While studying together, we would always be snacking on relatively healthy foods–i.e. peanut butter, carrots, berries, raw vegan crackers–but usually find that we’d overdo it on something. Regularly one of us would complain about eating a whole peanut butter jar in a day or consume past the point of satiation. I’ve been guilty of it for plenty of times, but I never put too much thought into it since I was mentally occupied with something else. One evening, one of my friends finally put her foot down after taking a heaping spoonful of almond butter. She declared, “I’m not going to eat added sugar and nuts for as long as I can. I’m being serious this time!” Everyone else nodded in agreement as we discussed the harms of hidden salt, sugar, and overconsumption of peanuts and other heavily processed nuts. The night ended with me saying farewell to my almond butter jar–it was opened fresh the same day–and recycling it with my friends cheering. That night, I thought that I made he worst decision of my life. I felt like I’d do a disservice to my friends by sticking to this plan, but the worst that could happen was that I’d break it and just eat as healthy as I could without restriction. Just one day, I recalled. No big deal.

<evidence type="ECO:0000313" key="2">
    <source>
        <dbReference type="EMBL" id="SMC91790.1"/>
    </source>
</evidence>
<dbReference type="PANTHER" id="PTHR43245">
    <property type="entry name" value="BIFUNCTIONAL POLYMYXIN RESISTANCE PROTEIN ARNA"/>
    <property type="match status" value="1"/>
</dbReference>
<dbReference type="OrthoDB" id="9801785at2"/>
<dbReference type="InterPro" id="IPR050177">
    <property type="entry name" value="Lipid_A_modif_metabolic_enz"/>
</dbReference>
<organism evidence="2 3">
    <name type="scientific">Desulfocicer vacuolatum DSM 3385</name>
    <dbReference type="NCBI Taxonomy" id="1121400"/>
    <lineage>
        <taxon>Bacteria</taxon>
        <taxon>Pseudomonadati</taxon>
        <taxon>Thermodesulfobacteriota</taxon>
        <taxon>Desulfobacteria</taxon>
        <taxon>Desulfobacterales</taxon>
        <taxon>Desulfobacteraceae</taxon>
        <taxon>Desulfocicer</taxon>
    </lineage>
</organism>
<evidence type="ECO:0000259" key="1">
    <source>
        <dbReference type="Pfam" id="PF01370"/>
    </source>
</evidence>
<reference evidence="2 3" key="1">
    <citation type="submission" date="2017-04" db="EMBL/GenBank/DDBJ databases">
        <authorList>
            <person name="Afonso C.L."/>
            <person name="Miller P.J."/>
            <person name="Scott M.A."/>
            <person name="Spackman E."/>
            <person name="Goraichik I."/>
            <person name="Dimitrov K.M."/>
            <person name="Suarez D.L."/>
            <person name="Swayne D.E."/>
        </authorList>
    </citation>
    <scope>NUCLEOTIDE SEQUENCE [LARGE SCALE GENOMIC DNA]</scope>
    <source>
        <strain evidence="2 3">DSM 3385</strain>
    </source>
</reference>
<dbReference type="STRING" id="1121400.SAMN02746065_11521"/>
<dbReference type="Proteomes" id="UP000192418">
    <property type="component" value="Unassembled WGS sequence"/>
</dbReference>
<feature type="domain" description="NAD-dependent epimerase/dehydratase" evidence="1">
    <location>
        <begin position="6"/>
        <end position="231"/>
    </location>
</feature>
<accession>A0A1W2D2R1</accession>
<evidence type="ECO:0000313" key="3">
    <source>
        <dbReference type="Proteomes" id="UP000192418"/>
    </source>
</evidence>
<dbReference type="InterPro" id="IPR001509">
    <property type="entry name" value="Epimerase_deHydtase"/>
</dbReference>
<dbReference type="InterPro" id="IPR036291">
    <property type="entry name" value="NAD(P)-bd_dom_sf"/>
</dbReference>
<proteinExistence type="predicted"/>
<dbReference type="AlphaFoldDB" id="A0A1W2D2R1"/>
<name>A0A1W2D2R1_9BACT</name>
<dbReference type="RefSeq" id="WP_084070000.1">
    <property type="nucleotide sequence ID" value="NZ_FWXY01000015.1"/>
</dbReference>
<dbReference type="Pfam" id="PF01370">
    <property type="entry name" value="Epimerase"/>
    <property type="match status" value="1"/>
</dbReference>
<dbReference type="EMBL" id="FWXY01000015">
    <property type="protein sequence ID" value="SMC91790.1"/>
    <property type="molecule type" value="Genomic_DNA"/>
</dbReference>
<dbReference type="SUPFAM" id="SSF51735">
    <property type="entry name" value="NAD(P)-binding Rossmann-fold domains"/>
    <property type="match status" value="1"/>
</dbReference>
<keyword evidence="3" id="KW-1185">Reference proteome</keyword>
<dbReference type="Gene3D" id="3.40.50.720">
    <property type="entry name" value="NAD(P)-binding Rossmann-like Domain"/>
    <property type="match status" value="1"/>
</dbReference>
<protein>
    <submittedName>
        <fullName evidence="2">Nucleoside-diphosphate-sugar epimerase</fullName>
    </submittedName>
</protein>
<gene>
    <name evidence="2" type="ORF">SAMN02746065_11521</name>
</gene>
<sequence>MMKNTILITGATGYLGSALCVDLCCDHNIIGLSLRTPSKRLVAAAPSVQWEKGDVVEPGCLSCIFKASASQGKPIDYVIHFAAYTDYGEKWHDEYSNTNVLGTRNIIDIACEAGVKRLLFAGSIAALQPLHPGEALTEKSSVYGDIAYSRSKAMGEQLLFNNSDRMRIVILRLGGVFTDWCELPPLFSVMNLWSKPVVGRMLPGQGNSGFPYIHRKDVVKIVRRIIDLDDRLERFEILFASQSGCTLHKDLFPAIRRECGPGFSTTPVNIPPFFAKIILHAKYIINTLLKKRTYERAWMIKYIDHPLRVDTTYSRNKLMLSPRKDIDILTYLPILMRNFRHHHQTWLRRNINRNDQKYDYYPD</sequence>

To recap, I woke up the next morning, ready to hit the recreational center before a newly made companion drove me to a local farmers’ market to buy fresh groceries! I ended up purchasing five pounds of white and orange sweet potatoes, half that I later roasted in the oven–I kept eh other half raw since one of my friends wanted to eat raw for the whole day–for a study picnic outdoors. I also bought a small six-ounce container of apple chunk “granola” made from JUST dried organic apples. Crazy, right?! For once, no Sriracha, peanut butter, chocolate, or any other added sugar/salt product would accompany them. Upon arriving to the picnic spot, I presented the food and we heartily ate everything in mindfulness. I felt perfectly satisfied and adored every single bite of the creamy, doughy, and fluffy sweet potatoes. The taste was so perfect in itself that I didn’t even crave any nut butters or chili sauce with it. The same happened when I had my roasted vegetable salad, veggie patty, and Bhu Foods bar (has no added sugar) for dinner. What’s weird is that I felt beyond amazing the entire day. I conquered one of the most treacherous hikes–seriously, it gave me more than six mosquito bites all over!!–while taking over 20,000 steps. But again, I didn’t sense any rejuvenation or enlightenment within myself and my body until the next day when I consumed two tablespoons of sunflower seed butter and already felt my stomach plop and contract from the stickiness. The difference was so immense that I almost regretted those two tablespoons. Of course, I knew that I’d eventually eat them again along with other condiments, so there wasn’t any use in beating myself up for it. The rest of the day, I didn’t even touch or think about Sriracha, nut butters or any old favorites. Just a sprinkle of chili flakes on my roasted vegetables, and I was good. For the preceding days, I have slowly incorporated lighter condiments as well as smaller portions of sauces and nut butters to ensure that my body becomes used to consuming sauces and spreads once again.